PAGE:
Costa Ricans just elected a surprising new president: a former fiction novelist and minister who promised to legalize gay marriage.
The victor, Carlos Alvarado Quesada, unexpectedly won the country’s presidential runoff on Sunday against Fabricio Alvarado Munoz, an evangelical pastor, singer, and former journalist who campaigned against the legalization of gay marriage. The divisive election pitted much of the country’s liberal coastline against the more socially conservative rural areas.
Munoz had promised to restrict abortion rights and defend traditional interpretations of marriage, a message that propelled him to an unexpected first- round victory in February.
Despite deep-seated opposition to gay marriage in the religious Latin-American state, a high turnout of voters on Sunday handed victory to the center-left ruling party through Quesada. A message of social tolerance and a promise to allow same-sex marriage underpinned his campaign.
Quesada, 38, will now become the youngest president in the country’s history after winning more than 60 percent of the vote — a larger margin than expected in opinion polls before the weekend, which placed the candidates either neck-and-neck or gave Munoz the edge.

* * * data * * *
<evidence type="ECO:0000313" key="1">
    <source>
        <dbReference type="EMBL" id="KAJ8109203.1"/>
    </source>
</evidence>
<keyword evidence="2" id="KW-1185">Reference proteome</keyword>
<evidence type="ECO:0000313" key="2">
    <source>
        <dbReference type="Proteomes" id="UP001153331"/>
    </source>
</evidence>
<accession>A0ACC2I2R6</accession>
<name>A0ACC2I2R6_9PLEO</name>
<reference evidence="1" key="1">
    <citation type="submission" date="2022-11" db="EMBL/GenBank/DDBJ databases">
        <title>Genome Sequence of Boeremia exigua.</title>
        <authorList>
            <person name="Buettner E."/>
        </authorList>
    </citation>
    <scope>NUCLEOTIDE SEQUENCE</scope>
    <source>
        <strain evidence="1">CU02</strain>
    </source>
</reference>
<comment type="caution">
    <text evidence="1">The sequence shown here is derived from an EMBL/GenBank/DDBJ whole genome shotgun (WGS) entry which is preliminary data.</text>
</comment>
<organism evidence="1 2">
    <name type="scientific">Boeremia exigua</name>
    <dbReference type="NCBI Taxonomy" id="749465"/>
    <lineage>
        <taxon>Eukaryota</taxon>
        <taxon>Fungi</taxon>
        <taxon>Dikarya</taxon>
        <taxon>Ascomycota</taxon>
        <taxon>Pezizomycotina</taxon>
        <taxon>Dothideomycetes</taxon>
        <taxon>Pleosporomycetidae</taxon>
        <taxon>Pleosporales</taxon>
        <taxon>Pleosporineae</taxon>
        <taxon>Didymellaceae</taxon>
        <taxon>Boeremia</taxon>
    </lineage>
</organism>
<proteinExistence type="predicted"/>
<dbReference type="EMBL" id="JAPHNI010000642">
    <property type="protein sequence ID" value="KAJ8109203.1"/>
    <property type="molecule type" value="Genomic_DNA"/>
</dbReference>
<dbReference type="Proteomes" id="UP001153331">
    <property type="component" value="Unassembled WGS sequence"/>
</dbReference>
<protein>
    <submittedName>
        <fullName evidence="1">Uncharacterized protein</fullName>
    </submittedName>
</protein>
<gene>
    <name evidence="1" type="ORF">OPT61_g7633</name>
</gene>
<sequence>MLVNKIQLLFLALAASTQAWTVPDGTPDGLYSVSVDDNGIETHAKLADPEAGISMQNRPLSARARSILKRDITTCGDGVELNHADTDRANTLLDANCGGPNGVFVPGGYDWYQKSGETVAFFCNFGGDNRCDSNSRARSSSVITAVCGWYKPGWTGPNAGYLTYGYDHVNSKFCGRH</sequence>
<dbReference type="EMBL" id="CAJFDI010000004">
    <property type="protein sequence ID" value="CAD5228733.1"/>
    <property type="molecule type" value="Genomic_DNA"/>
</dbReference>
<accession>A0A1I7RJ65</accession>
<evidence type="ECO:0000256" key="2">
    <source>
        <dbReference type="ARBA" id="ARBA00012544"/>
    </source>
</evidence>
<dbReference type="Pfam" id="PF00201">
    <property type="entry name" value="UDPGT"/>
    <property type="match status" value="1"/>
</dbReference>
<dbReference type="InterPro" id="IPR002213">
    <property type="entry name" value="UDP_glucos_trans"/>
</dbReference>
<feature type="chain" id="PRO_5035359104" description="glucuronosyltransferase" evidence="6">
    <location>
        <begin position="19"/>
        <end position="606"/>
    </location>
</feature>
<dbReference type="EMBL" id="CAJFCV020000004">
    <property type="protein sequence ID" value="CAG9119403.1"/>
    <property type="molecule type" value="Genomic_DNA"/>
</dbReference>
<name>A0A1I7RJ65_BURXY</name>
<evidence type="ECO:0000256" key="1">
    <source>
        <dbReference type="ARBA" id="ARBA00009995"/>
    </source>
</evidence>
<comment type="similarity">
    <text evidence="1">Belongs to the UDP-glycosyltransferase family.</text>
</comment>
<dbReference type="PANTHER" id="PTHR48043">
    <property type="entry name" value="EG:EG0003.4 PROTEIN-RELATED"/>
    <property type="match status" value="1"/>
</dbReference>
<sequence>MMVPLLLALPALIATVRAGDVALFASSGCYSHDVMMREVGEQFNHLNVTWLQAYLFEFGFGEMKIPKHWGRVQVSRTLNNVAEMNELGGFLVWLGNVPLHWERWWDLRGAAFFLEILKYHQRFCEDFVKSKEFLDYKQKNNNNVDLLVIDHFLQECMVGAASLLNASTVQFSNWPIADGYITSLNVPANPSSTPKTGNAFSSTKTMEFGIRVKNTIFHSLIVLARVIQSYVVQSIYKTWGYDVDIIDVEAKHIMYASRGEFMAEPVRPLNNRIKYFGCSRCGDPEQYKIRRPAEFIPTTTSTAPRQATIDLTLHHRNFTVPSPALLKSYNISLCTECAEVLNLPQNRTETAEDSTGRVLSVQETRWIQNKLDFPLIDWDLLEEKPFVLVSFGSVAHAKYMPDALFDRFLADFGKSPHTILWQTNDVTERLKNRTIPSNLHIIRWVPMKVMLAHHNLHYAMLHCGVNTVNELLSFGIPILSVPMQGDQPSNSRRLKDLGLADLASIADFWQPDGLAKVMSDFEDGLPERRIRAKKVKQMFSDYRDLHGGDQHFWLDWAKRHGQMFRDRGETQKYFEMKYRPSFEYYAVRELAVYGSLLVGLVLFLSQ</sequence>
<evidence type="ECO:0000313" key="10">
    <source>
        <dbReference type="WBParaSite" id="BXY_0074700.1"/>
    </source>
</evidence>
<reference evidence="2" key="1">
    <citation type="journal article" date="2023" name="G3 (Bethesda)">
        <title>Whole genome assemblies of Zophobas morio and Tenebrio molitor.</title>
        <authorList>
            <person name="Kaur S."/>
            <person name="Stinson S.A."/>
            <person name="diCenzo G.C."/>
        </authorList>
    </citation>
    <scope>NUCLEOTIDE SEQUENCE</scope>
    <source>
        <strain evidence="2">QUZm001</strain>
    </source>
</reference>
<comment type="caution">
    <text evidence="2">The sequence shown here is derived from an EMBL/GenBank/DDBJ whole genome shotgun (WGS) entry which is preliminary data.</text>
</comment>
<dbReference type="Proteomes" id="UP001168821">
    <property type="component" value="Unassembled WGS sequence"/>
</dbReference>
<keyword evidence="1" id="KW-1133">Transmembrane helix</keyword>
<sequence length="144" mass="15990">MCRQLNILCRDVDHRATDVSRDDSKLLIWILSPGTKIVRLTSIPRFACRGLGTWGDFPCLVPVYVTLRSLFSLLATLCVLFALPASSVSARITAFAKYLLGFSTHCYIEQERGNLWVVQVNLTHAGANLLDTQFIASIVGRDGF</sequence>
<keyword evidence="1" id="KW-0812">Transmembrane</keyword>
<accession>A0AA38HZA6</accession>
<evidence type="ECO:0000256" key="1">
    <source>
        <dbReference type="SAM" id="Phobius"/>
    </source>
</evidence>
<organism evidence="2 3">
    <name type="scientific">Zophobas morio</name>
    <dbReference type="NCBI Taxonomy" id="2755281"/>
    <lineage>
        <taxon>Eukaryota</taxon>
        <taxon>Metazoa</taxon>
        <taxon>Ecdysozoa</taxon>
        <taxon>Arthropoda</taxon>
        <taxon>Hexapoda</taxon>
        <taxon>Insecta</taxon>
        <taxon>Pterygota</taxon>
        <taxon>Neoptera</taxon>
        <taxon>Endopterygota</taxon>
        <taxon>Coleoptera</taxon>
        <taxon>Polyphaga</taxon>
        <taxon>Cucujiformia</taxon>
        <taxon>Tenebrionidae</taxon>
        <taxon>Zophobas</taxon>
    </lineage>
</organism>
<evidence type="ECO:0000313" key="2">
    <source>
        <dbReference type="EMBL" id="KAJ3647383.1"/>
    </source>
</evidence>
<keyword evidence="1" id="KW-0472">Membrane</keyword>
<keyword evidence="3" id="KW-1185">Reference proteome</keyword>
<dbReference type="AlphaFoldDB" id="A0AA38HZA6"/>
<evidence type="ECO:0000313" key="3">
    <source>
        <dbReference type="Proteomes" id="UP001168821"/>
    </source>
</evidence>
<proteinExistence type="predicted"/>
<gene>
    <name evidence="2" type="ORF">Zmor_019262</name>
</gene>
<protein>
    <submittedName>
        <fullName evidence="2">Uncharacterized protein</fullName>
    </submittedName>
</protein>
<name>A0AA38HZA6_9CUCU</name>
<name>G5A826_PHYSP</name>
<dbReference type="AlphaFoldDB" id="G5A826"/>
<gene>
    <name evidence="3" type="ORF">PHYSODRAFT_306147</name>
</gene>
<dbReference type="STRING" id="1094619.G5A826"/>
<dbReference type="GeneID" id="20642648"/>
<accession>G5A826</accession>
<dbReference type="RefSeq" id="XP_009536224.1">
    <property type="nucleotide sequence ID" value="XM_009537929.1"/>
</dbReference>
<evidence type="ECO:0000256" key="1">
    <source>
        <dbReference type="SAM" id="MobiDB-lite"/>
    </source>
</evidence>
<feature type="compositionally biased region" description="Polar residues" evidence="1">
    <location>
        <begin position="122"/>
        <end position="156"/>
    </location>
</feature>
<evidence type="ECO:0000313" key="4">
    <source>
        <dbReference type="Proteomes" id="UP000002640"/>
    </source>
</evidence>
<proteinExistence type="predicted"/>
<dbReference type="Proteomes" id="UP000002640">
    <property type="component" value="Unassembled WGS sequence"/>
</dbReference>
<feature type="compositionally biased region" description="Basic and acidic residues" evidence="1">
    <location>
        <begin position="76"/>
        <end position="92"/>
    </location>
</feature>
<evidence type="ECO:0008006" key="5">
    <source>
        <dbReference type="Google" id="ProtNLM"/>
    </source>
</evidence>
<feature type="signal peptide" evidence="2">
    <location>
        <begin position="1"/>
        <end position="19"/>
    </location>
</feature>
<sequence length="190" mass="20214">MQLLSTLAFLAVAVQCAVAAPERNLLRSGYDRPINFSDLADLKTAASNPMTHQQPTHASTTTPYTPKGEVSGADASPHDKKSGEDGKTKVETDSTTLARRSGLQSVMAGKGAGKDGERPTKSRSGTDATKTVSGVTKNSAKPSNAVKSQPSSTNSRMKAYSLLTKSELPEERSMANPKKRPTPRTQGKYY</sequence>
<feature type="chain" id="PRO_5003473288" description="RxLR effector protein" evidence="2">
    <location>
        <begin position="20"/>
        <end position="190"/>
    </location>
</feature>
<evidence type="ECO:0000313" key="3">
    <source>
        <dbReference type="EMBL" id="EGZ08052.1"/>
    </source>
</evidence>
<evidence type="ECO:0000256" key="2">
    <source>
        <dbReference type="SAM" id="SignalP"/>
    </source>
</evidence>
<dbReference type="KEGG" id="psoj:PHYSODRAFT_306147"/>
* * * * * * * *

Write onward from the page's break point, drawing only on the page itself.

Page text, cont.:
“My duty will be to unite this government,” Quesada said during his victory speech. "Go to sleep reassured because there is a result, a decision and now we'll unite to take this country forward," he added.
Munoz’s concession was even more dramatic. The 43-year-old sunk to his knees in front of his supporters and threw his arms to heaven.
“We’re not sad, because we made history, because our message touched the deepest fibers of society of this country,” he said. But Munoz promised to continue fighting to help ease the country’s problems, which include a rising murder rate, a growing national debt, and a hike in unemployment.
Quesada, who served as minister for labor and social security before his election, will take office in May.
Cover image: Carlos Alvarado Quesada, presidential candidate of the ruling Citizens' Action Party (PAC), holds up his ballot during the presidential election, at a polling station in San Jose, Costa Rica, April 1, 2018. (REUTERS/Jose Cabezas)
This article originally appeared on VICE News US.